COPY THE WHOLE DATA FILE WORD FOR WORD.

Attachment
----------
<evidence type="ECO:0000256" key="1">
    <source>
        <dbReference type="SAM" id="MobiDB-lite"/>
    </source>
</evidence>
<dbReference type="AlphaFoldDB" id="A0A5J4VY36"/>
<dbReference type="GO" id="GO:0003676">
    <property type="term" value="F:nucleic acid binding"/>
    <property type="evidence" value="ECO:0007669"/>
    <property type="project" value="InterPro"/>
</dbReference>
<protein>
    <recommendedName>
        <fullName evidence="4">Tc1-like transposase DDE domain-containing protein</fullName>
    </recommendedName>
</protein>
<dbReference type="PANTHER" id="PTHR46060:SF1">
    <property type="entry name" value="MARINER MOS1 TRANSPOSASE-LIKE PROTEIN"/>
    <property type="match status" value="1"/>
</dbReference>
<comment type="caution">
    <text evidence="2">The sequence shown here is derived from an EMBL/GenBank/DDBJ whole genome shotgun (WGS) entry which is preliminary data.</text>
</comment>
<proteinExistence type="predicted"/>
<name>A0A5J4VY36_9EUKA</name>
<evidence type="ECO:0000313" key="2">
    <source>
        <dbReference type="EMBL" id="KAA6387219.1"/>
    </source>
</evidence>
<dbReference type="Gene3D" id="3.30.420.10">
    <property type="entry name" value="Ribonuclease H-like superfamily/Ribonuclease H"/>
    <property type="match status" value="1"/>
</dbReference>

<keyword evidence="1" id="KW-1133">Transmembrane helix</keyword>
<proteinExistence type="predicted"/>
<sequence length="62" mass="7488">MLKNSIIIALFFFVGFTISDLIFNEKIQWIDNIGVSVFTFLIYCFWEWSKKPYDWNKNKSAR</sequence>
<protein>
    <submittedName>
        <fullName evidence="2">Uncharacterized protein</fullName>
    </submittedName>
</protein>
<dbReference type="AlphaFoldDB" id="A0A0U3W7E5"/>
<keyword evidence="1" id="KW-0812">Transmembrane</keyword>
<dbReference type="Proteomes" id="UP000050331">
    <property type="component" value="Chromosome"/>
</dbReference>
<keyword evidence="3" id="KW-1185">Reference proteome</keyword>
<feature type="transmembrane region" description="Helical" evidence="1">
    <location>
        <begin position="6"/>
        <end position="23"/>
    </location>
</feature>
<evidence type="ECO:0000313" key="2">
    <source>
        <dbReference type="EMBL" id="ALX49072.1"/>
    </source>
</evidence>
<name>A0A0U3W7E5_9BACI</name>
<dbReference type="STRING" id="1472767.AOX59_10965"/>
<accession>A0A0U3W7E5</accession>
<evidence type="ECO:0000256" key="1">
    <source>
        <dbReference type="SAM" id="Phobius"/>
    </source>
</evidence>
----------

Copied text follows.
<evidence type="ECO:0000256" key="1">
    <source>
        <dbReference type="SAM" id="MobiDB-lite"/>
    </source>
</evidence>
<dbReference type="AlphaFoldDB" id="A0A5J4VY36"/>
<dbReference type="GO" id="GO:0003676">
    <property type="term" value="F:nucleic acid binding"/>
    <property type="evidence" value="ECO:0007669"/>
    <property type="project" value="InterPro"/>
</dbReference>
<protein>
    <recommendedName>
        <fullName evidence="4">Tc1-like transposase DDE domain-containing protein</fullName>
    </recommendedName>
</protein>
<dbReference type="PANTHER" id="PTHR46060:SF1">
    <property type="entry name" value="MARINER MOS1 TRANSPOSASE-LIKE PROTEIN"/>
    <property type="match status" value="1"/>
</dbReference>
<comment type="caution">
    <text evidence="2">The sequence shown here is derived from an EMBL/GenBank/DDBJ whole genome shotgun (WGS) entry which is preliminary data.</text>
</comment>
<proteinExistence type="predicted"/>
<name>A0A5J4VY36_9EUKA</name>
<evidence type="ECO:0000313" key="2">
    <source>
        <dbReference type="EMBL" id="KAA6387219.1"/>
    </source>
</evidence>
<dbReference type="Gene3D" id="3.30.420.10">
    <property type="entry name" value="Ribonuclease H-like superfamily/Ribonuclease H"/>
    <property type="match status" value="1"/>
</dbReference>

<keyword evidence="1" id="KW-1133">Transmembrane helix</keyword>
<proteinExistence type="predicted"/>
<sequence length="62" mass="7488">MLKNSIIIALFFFVGFTISDLIFNEKIQWIDNIGVSVFTFLIYCFWEWSKKPYDWNKNKSAR</sequence>
<protein>
    <submittedName>
        <fullName evidence="2">Uncharacterized protein</fullName>
    </submittedName>
</protein>
<dbReference type="AlphaFoldDB" id="A0A0U3W7E5"/>
<keyword evidence="1" id="KW-0812">Transmembrane</keyword>
<dbReference type="Proteomes" id="UP000050331">
    <property type="component" value="Chromosome"/>
</dbReference>
<keyword evidence="3" id="KW-1185">Reference proteome</keyword>
<feature type="transmembrane region" description="Helical" evidence="1">
    <location>
        <begin position="6"/>
        <end position="23"/>
    </location>
</feature>
<evidence type="ECO:0000313" key="2">
    <source>
        <dbReference type="EMBL" id="ALX49072.1"/>
    </source>
</evidence>
<name>A0A0U3W7E5_9BACI</name>
<dbReference type="STRING" id="1472767.AOX59_10965"/>
<accession>A0A0U3W7E5</accession>
<evidence type="ECO:0000256" key="1">
    <source>
        <dbReference type="SAM" id="Phobius"/>
    </source>
</evidence>